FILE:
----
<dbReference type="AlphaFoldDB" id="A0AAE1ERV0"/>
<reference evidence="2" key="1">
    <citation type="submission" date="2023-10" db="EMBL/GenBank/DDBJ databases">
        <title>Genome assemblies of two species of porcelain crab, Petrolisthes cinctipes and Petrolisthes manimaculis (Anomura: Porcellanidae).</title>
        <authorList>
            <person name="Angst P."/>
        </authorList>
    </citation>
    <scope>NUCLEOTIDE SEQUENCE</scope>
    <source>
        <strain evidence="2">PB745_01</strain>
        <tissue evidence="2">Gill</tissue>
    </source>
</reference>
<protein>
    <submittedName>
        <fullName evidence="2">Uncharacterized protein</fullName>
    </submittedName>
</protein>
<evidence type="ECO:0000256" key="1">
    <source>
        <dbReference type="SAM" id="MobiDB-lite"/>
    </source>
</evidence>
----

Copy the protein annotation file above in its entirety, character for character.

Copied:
<dbReference type="AlphaFoldDB" id="A0AAE1ERV0"/>
<reference evidence="2" key="1">
    <citation type="submission" date="2023-10" db="EMBL/GenBank/DDBJ databases">
        <title>Genome assemblies of two species of porcelain crab, Petrolisthes cinctipes and Petrolisthes manimaculis (Anomura: Porcellanidae).</title>
        <authorList>
            <person name="Angst P."/>
        </authorList>
    </citation>
    <scope>NUCLEOTIDE SEQUENCE</scope>
    <source>
        <strain evidence="2">PB745_01</strain>
        <tissue evidence="2">Gill</tissue>
    </source>
</reference>
<protein>
    <submittedName>
        <fullName evidence="2">Uncharacterized protein</fullName>
    </submittedName>
</protein>
<evidence type="ECO:0000256" key="1">
    <source>
        <dbReference type="SAM" id="MobiDB-lite"/>
    </source>
</evidence>